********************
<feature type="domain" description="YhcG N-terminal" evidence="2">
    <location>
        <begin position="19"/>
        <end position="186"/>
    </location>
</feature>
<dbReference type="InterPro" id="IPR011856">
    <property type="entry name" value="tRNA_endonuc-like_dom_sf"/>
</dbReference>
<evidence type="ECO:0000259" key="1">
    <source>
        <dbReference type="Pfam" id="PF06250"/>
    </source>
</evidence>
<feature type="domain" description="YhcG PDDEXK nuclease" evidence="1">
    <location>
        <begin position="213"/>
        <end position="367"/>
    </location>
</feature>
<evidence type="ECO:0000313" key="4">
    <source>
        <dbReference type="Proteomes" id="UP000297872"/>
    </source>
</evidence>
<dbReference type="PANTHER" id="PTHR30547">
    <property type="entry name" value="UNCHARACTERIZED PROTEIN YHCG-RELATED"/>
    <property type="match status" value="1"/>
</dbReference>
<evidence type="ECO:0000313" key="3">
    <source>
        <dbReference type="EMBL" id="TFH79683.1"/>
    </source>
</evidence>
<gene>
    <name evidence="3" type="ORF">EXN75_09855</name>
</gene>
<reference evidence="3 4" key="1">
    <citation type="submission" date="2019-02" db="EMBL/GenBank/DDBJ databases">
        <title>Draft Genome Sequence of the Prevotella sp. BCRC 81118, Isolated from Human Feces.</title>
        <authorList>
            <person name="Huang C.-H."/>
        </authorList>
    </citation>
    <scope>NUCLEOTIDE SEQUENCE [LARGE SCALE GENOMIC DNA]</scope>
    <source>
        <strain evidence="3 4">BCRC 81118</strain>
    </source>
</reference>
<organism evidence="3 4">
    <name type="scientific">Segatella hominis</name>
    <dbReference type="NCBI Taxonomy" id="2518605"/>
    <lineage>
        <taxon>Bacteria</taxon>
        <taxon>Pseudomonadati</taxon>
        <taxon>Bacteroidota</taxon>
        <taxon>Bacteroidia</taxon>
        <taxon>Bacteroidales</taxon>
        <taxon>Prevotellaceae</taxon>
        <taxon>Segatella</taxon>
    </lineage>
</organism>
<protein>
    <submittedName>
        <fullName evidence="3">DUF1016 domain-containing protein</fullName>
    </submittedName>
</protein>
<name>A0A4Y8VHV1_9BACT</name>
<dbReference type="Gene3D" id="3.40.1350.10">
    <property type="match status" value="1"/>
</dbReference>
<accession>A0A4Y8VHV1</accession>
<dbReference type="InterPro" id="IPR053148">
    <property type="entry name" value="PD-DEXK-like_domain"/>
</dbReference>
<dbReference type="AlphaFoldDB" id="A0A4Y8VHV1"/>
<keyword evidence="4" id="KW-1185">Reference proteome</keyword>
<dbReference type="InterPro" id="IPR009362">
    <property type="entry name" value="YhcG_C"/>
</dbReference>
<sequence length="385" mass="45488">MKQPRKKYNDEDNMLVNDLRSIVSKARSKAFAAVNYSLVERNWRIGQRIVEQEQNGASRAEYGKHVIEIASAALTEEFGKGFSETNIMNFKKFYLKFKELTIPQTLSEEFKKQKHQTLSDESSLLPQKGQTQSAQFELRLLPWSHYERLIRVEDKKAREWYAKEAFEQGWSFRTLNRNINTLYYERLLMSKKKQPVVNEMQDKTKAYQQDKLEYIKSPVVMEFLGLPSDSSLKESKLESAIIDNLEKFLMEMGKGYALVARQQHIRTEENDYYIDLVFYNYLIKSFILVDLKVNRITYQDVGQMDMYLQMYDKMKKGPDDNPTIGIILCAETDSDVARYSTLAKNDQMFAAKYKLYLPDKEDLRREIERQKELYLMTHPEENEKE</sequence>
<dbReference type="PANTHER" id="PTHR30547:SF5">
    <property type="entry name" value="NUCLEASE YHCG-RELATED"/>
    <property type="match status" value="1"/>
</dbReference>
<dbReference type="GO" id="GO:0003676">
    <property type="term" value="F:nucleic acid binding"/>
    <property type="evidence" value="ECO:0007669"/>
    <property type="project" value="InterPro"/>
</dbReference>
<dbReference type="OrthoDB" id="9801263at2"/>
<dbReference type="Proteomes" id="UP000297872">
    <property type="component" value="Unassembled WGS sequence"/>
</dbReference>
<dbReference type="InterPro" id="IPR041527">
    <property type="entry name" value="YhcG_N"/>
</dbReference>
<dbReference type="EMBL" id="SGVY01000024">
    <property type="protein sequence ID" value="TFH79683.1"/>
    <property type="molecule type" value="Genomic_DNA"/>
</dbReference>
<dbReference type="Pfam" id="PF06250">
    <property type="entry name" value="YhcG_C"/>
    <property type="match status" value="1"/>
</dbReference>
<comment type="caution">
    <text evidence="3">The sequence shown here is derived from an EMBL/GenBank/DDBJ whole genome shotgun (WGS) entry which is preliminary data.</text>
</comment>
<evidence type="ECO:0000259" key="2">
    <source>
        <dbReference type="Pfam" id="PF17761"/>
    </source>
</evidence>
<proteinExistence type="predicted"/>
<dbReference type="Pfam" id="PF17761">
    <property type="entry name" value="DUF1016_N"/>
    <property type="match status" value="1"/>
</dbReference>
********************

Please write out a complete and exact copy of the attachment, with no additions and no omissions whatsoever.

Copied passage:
<feature type="domain" description="YhcG N-terminal" evidence="2">
    <location>
        <begin position="19"/>
        <end position="186"/>
    </location>
</feature>
<dbReference type="InterPro" id="IPR011856">
    <property type="entry name" value="tRNA_endonuc-like_dom_sf"/>
</dbReference>
<evidence type="ECO:0000259" key="1">
    <source>
        <dbReference type="Pfam" id="PF06250"/>
    </source>
</evidence>
<feature type="domain" description="YhcG PDDEXK nuclease" evidence="1">
    <location>
        <begin position="213"/>
        <end position="367"/>
    </location>
</feature>
<evidence type="ECO:0000313" key="4">
    <source>
        <dbReference type="Proteomes" id="UP000297872"/>
    </source>
</evidence>
<dbReference type="PANTHER" id="PTHR30547">
    <property type="entry name" value="UNCHARACTERIZED PROTEIN YHCG-RELATED"/>
    <property type="match status" value="1"/>
</dbReference>
<evidence type="ECO:0000313" key="3">
    <source>
        <dbReference type="EMBL" id="TFH79683.1"/>
    </source>
</evidence>
<gene>
    <name evidence="3" type="ORF">EXN75_09855</name>
</gene>
<reference evidence="3 4" key="1">
    <citation type="submission" date="2019-02" db="EMBL/GenBank/DDBJ databases">
        <title>Draft Genome Sequence of the Prevotella sp. BCRC 81118, Isolated from Human Feces.</title>
        <authorList>
            <person name="Huang C.-H."/>
        </authorList>
    </citation>
    <scope>NUCLEOTIDE SEQUENCE [LARGE SCALE GENOMIC DNA]</scope>
    <source>
        <strain evidence="3 4">BCRC 81118</strain>
    </source>
</reference>
<organism evidence="3 4">
    <name type="scientific">Segatella hominis</name>
    <dbReference type="NCBI Taxonomy" id="2518605"/>
    <lineage>
        <taxon>Bacteria</taxon>
        <taxon>Pseudomonadati</taxon>
        <taxon>Bacteroidota</taxon>
        <taxon>Bacteroidia</taxon>
        <taxon>Bacteroidales</taxon>
        <taxon>Prevotellaceae</taxon>
        <taxon>Segatella</taxon>
    </lineage>
</organism>
<protein>
    <submittedName>
        <fullName evidence="3">DUF1016 domain-containing protein</fullName>
    </submittedName>
</protein>
<name>A0A4Y8VHV1_9BACT</name>
<dbReference type="Gene3D" id="3.40.1350.10">
    <property type="match status" value="1"/>
</dbReference>
<accession>A0A4Y8VHV1</accession>
<dbReference type="InterPro" id="IPR053148">
    <property type="entry name" value="PD-DEXK-like_domain"/>
</dbReference>
<dbReference type="AlphaFoldDB" id="A0A4Y8VHV1"/>
<keyword evidence="4" id="KW-1185">Reference proteome</keyword>
<dbReference type="InterPro" id="IPR009362">
    <property type="entry name" value="YhcG_C"/>
</dbReference>
<sequence length="385" mass="45488">MKQPRKKYNDEDNMLVNDLRSIVSKARSKAFAAVNYSLVERNWRIGQRIVEQEQNGASRAEYGKHVIEIASAALTEEFGKGFSETNIMNFKKFYLKFKELTIPQTLSEEFKKQKHQTLSDESSLLPQKGQTQSAQFELRLLPWSHYERLIRVEDKKAREWYAKEAFEQGWSFRTLNRNINTLYYERLLMSKKKQPVVNEMQDKTKAYQQDKLEYIKSPVVMEFLGLPSDSSLKESKLESAIIDNLEKFLMEMGKGYALVARQQHIRTEENDYYIDLVFYNYLIKSFILVDLKVNRITYQDVGQMDMYLQMYDKMKKGPDDNPTIGIILCAETDSDVARYSTLAKNDQMFAAKYKLYLPDKEDLRREIERQKELYLMTHPEENEKE</sequence>
<dbReference type="PANTHER" id="PTHR30547:SF5">
    <property type="entry name" value="NUCLEASE YHCG-RELATED"/>
    <property type="match status" value="1"/>
</dbReference>
<dbReference type="GO" id="GO:0003676">
    <property type="term" value="F:nucleic acid binding"/>
    <property type="evidence" value="ECO:0007669"/>
    <property type="project" value="InterPro"/>
</dbReference>
<dbReference type="OrthoDB" id="9801263at2"/>
<dbReference type="Proteomes" id="UP000297872">
    <property type="component" value="Unassembled WGS sequence"/>
</dbReference>
<dbReference type="InterPro" id="IPR041527">
    <property type="entry name" value="YhcG_N"/>
</dbReference>
<dbReference type="EMBL" id="SGVY01000024">
    <property type="protein sequence ID" value="TFH79683.1"/>
    <property type="molecule type" value="Genomic_DNA"/>
</dbReference>
<dbReference type="Pfam" id="PF06250">
    <property type="entry name" value="YhcG_C"/>
    <property type="match status" value="1"/>
</dbReference>
<comment type="caution">
    <text evidence="3">The sequence shown here is derived from an EMBL/GenBank/DDBJ whole genome shotgun (WGS) entry which is preliminary data.</text>
</comment>
<evidence type="ECO:0000259" key="2">
    <source>
        <dbReference type="Pfam" id="PF17761"/>
    </source>
</evidence>
<proteinExistence type="predicted"/>
<dbReference type="Pfam" id="PF17761">
    <property type="entry name" value="DUF1016_N"/>
    <property type="match status" value="1"/>
</dbReference>